Drone strikes attacked an oil processing facility at Abqaiq and the nearby Khurais oil field on Saturday.Marketsread more
Saudi Aramco is aiming to restore by Monday about a third of its crude output that was disrupted after drone attacks on two key oil facilities, The Wall Street Journal...Marketsread more
Apple's new iPhones can still send texts, download apps, and make video calls, but the company spends a lot of time and effort marketing its new phones as powerful photography...Technologyread more
The trucking industry is worth hundreds of billions of dollars per year. Uber is going after this market with Uber Freight, an online platform that matches truckers with...Technologyread more
Some U.S. manufacturers say tariffs, if targeted, will help address longstanding unfair trade practices like intellectual property theft.Traderead more
Supporters of a $15 minimum wage ballot initiative in Florida argue the state's inflation-tied pay hikes have not gone far enough.2020 Electionsread more
Saudi Arabia shut down half its oil production Saturday after drone strikes hit the world's largest oil processing facility in an attack claimed by Yemen's Houthi rebels.Politicsread more
Trusii's hydrogen water machines were supposed to help users with their health problems, but customers claim the company is involved in a giant scam.Technologyread more
The decoupling of the world's two weightiest economies seems as inescapable as its extent and global impact remains incalculable.Politicsread more
BlackBerry has reinvented itself to become a leader in securing mobile communications and in embedded communications. Next year it plans to roll out new products. CEO John...Evolveread more
Uber's self-driving cars are back on the road Thursday, nine months after a fatal accident in Arizona stalled development and pushed the company into lengthy reviews.
The company says it conducted a "top-to-bottom" audit of its safety policies. It previously vowed to improve operations before returning self-driving vehicles to the road. Uber pulled all testing in March, after one of the company's autonomous vehicles struck and killed a pedestrian.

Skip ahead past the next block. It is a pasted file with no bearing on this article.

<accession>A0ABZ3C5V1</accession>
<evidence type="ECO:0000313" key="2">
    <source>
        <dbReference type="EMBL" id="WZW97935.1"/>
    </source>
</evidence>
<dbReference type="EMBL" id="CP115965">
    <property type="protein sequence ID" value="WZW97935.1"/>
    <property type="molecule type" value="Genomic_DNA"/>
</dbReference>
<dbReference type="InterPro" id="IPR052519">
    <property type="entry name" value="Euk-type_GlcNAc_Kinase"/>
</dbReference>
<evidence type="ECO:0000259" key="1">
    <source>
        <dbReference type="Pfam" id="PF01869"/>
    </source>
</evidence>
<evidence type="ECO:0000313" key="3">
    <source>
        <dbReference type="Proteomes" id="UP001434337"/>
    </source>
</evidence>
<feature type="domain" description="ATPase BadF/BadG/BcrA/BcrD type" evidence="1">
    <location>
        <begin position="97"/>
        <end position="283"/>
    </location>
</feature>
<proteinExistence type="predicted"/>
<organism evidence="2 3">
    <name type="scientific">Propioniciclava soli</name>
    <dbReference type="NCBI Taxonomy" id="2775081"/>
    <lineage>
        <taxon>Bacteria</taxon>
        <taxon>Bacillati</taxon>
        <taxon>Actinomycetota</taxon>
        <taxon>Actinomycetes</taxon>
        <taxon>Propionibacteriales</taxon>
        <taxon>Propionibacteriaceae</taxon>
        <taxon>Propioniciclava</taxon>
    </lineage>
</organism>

A self-driving Uber SUV recognized a pedestrian crossing the street but failed to slow down for the designated back-up driver to manually brake in time. The National Transportation Safety Board investigated the accident and found gaps in Uber's systems.
"Over the past nine months, we've made safety core to everything we do," Eric Meyhofer, head of Uber Advanced Technologies, said in a statement. "We implemented recommendations from our review processes, spanning technical, operational and organizational improvements. This required a lot of introspection and took some time. Now we are ready to move forward."
The company is resuming road tests in Pittsburgh, with approval from the Pennsylvania Department of Transportation. The company is also resuming manual testing, with a human driver directing the vehicle, in San Francisco and Toronto.
"We've reviewed and improved our testing program to ensure that our vehicles are considerate and defensive drivers," Meyhofer said. "Before any vehicles are on public roads, they must pass a series of more than 70 scenarios without safety-related failures on our test track. We are confident we've met that bar as we reintroduce self-driving vehicles to Pittsburgh roadways today."